Tuesday, January 14, 2020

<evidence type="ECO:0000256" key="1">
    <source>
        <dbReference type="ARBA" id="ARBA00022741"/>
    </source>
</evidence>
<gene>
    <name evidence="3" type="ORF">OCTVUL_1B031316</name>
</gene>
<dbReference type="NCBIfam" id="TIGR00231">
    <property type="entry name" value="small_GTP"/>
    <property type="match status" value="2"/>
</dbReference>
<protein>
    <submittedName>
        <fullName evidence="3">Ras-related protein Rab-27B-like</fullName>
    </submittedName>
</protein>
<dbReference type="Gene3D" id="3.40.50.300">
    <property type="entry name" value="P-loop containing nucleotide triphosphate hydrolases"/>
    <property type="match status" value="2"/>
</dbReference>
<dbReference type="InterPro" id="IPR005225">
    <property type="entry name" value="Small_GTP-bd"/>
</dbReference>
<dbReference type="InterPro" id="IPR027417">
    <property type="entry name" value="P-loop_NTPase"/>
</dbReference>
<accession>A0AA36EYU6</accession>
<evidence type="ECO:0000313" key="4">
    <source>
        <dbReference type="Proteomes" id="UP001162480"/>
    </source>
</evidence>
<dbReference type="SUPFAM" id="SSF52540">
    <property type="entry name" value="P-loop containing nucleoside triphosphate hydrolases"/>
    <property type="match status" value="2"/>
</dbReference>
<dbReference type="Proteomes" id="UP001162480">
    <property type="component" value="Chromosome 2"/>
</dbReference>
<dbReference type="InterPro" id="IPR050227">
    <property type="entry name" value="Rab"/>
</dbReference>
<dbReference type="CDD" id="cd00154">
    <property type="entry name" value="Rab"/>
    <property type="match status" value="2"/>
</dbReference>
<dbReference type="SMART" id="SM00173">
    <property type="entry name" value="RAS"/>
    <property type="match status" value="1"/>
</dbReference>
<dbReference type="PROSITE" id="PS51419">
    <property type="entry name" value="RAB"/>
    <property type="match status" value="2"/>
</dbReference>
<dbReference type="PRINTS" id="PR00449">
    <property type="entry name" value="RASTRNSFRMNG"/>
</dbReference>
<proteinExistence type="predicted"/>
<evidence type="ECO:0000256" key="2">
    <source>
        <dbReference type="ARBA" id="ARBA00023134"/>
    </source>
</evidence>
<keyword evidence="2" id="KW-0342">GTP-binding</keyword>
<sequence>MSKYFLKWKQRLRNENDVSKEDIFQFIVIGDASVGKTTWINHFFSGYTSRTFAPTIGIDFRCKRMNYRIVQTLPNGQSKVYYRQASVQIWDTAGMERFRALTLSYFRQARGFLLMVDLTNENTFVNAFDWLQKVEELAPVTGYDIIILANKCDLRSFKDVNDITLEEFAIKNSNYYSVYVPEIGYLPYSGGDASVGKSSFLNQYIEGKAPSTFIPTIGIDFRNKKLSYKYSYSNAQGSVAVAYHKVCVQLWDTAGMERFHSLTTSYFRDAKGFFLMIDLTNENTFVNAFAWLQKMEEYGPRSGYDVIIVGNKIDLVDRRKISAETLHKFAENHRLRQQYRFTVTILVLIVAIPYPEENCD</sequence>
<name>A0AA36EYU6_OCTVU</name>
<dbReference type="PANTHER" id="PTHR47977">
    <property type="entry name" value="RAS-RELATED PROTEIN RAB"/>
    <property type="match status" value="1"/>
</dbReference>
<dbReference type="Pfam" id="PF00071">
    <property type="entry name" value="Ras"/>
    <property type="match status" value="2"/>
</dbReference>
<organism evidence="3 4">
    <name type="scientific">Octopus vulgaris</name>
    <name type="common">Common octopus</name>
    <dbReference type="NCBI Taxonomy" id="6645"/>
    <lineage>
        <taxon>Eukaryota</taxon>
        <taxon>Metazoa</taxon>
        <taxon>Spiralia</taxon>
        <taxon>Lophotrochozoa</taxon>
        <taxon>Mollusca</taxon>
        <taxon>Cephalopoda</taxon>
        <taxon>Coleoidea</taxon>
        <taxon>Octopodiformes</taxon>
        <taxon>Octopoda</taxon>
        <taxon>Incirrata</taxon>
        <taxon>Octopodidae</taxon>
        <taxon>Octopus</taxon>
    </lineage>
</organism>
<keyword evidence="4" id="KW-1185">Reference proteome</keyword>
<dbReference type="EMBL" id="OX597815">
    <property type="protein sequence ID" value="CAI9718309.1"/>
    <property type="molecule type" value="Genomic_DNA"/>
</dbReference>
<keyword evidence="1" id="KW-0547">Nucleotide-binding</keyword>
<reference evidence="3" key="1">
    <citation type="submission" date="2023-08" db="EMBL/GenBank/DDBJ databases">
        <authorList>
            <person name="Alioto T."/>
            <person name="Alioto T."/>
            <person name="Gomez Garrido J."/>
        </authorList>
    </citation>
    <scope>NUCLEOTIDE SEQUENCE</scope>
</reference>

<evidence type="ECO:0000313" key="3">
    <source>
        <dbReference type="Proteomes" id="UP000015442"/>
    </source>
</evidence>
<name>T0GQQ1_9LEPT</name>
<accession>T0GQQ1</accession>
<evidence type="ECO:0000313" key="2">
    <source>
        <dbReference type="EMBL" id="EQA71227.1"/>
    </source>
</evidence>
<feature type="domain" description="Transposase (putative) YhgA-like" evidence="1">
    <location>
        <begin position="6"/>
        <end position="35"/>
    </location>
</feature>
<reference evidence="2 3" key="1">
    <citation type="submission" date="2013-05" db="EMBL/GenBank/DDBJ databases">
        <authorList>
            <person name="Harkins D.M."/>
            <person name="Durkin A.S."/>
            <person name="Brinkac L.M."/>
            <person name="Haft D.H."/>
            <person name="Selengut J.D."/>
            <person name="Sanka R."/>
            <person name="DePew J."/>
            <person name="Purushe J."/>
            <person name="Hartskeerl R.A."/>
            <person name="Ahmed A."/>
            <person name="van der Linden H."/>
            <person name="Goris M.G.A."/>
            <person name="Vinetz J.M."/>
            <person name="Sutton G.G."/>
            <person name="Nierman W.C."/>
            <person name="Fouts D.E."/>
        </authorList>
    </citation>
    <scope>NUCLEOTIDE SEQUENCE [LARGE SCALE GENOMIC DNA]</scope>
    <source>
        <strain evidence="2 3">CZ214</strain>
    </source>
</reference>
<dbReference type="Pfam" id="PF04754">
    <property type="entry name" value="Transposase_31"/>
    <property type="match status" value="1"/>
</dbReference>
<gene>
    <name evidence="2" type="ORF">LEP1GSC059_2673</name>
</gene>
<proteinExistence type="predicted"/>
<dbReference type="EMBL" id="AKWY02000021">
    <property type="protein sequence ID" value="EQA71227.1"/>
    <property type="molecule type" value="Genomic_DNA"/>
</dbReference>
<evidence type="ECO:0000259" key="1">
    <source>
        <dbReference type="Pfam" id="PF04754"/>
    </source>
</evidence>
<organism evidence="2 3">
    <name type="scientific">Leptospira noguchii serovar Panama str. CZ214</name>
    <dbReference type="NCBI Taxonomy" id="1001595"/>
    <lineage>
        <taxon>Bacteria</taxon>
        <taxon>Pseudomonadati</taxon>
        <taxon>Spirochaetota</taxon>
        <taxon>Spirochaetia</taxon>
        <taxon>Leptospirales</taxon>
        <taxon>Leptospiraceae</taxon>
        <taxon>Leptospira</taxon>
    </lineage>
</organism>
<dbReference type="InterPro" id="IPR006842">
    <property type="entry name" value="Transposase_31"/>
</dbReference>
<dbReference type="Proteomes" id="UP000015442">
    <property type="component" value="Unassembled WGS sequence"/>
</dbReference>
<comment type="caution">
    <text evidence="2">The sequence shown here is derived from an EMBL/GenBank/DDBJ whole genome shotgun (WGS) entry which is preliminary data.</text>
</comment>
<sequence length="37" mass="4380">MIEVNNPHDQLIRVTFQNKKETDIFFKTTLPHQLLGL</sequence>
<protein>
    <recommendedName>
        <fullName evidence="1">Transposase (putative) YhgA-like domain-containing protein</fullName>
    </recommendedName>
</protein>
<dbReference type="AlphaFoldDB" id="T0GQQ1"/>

Reflective Paper/Generational Poverty Essay